#OlympicHistory: The First Lady of Olympics – Charlotte Cooper

In the early 2000s, while researching for my college’s annual quiz fest, I stumbled upon a book that mentioned the first individual female Olympic champion – Charlotte Cooper.

Charlotte, a British born was a Victorian woman first and then a tennis player, evident from the outfits that were worn by the ladies playing tennis at that time in and around England. Interestingly, it was the sport tennis which was very popular among women in the late 19th century, though elitist. Ms. Cooper took a liking for tennis at an early age and earned her first victory at the age of 14, a very key moment of her life – she claimed.

At the age of 23, Charlotte Cooper would win her first title at the senior’s level which propelled her to the Wimbledon championships, where she would leave an ever-lasting impression on those famous green lawns.

It was the year 1893 when Cooper first appeared on the famous grass courts of Wimbledon – a partnership which would remain till 1919. In those 26 years, a lot of events took place in her life. She won five-singles titles, appeared in eleven finals, won two Olympic medals (singles and mixed-doubles), got married to a solicitor, was a mother of two kids and also the oldest lady singles player to win the coveted Wimbledon trophy – a record which stands to this date (37 years and 296 days). In addition, she was also the runner-up at the inaugural women’s doubles event in 1913.

The inclusion of women at the 1900 Olympics coincided with Charlotte Cooper’s peak play. She was a three-time Wimbledon champion by the time she represented Great Britain at the Olympics.

Six players from four nations (Great Britain, USA, France and Bohemia) participated in the debut programme of women’s tennis. Three matches and three straight wins – and by virtue of those victories, Charlotte Cooper became Olympic’s first female individual gold medallist. She defeated France’s Hélènè Prévost 6-1, 6-4 in the finals.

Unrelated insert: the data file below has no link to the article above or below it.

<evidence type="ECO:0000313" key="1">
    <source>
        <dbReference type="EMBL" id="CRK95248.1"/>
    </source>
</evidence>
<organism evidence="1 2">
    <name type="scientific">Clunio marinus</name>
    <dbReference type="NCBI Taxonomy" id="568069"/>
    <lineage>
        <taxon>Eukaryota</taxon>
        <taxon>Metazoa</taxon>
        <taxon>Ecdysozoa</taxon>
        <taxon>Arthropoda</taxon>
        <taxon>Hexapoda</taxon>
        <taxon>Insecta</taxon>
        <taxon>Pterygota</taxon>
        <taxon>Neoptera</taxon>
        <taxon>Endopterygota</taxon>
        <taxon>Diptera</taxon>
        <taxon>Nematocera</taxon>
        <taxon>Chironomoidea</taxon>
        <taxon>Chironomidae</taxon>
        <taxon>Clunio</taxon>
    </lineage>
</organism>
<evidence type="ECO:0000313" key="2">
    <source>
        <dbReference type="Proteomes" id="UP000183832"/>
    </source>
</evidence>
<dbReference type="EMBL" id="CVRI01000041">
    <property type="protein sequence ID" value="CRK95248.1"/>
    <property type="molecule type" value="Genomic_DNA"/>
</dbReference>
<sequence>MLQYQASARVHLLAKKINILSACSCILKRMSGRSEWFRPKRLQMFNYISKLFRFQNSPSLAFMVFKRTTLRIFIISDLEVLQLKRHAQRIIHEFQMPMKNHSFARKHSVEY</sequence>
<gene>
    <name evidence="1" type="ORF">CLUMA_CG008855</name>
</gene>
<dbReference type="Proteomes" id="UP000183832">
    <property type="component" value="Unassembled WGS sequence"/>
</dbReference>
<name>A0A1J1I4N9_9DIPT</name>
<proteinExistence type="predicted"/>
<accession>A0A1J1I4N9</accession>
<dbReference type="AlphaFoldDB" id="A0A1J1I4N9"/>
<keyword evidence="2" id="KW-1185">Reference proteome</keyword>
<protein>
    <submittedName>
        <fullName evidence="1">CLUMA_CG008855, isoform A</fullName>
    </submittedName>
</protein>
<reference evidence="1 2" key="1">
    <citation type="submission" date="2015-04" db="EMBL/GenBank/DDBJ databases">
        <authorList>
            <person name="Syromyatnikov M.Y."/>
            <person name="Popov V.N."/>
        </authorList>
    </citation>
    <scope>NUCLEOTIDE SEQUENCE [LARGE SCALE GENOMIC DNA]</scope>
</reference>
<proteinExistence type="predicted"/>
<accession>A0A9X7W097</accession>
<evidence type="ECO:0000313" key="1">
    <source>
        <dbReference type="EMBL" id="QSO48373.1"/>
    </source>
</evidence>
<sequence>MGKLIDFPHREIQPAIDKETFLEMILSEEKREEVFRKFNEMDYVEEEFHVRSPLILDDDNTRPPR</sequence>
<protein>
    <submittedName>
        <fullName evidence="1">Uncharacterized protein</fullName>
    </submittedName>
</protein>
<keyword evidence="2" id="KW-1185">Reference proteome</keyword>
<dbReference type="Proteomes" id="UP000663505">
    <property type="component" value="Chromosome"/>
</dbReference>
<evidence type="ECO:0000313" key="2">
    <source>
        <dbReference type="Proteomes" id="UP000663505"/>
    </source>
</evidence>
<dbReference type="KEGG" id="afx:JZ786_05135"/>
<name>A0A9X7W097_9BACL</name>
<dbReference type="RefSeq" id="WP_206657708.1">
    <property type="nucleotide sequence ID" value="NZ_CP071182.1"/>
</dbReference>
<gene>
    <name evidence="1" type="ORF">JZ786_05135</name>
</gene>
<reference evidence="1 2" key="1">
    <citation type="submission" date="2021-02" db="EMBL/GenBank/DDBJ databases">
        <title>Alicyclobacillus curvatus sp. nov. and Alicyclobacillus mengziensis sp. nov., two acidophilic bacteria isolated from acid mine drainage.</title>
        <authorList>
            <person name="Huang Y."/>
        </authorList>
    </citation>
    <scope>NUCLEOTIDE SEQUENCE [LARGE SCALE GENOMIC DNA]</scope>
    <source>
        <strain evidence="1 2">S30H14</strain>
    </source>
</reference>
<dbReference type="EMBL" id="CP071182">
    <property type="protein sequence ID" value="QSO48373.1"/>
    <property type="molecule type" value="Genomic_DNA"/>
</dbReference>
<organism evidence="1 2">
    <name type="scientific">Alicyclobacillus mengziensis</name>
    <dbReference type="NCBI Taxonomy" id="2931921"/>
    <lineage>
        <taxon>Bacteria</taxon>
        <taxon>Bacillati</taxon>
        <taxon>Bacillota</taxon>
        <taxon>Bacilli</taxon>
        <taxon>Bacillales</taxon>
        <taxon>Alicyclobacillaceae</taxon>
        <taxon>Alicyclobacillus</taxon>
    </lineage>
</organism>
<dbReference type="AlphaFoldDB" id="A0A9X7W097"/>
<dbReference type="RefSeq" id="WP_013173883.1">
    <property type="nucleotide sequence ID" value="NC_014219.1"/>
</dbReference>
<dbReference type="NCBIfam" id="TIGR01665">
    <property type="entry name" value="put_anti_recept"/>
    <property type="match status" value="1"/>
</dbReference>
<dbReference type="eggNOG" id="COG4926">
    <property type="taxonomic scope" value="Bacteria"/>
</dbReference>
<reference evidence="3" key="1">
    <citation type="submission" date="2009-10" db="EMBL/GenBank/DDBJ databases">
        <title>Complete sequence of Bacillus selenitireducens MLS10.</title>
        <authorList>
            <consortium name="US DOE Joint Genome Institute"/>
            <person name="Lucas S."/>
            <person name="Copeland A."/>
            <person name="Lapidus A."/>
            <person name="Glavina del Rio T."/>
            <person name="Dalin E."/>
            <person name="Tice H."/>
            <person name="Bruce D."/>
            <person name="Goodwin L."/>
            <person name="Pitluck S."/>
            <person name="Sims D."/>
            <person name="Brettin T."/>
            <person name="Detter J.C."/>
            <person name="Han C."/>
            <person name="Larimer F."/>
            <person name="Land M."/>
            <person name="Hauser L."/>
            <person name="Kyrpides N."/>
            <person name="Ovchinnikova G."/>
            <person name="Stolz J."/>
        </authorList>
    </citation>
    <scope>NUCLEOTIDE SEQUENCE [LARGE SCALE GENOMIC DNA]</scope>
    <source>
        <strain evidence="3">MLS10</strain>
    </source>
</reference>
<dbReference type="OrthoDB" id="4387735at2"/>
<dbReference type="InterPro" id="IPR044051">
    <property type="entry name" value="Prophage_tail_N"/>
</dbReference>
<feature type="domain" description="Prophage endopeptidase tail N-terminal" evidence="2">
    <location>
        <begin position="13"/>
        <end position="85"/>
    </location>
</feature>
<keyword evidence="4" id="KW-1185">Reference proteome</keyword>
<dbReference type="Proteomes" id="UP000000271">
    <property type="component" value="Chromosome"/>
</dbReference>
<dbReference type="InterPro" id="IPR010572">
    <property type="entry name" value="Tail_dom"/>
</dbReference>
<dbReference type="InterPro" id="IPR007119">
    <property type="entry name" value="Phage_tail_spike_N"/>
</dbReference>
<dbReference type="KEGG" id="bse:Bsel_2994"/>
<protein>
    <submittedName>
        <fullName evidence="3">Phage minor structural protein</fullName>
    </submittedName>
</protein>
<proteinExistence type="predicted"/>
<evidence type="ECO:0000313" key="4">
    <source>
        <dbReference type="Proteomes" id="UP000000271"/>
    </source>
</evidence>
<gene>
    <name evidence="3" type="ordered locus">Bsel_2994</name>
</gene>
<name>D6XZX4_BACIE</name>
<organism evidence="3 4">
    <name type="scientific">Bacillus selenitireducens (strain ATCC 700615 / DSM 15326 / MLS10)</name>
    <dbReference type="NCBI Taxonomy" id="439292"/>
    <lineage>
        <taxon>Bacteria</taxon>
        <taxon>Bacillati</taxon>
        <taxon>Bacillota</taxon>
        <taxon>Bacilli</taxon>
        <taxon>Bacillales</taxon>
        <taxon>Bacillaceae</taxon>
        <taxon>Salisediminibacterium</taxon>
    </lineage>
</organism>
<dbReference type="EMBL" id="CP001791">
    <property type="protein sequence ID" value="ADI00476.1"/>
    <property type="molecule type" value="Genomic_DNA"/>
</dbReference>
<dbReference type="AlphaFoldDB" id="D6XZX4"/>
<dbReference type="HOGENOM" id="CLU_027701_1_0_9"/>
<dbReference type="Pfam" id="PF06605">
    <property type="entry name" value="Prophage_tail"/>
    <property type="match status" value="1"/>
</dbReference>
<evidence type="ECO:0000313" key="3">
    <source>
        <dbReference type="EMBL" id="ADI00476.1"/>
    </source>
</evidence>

The dextrous Brit went on to add another medal. Teaming up with Reginald Doherty, the duo won the mixed doubles gold medal on the red clay courts of Il Puteaux.

Until 1904, the International Olympic Committee (IOC) did not have the practice to award podium finishers with medals. The winners of the 1896 and 1900 edition were retrospectively awarded and added to the medals tally.

After becoming a two-time Olympic champion, Charlotte married a solicitor Alfred Sterry (six years younger) and raised two children Rex and Gwyneth. Marital life with children did not deter her from playing tennis. She continued playing tennis against top players well into her 50’s.

Apart from being the oldest Wimbledon champ till date, Charlotte won her final title after being a mother of two. Since 1908 only two women have managed to win a Wimbledon title post giving birth – Dorthea Lambert Chambers and Evonne Goolagong Cawley.

Ms. Cooper held the record for most Wimbledon consecutive finals appearances (eight) before that record was broken in 1990 by Martina Navratilova when the Czechoslovakia born player made her ninth consecutive finals appearance against Zina Garrison.

Upon retirement, Charlotte took a lot of interest to help the next generation of tennis players come to the fore. She was seen regularly at the Wimbledon championships right in to her 90’s. Her son Rex served as a committee member of the All-England Lawn Tennis club for many years while his sister, Gwyneth represented Great Britain in Wightman Cup and also played at the Wimbledon.

If it was Wimbledon on one side, there was also the Olympics which brought Charlotte Cooper fame and recognition to this day.

The women’s chapter of Olympic movement starts with Charlotte’s story and rightly so.

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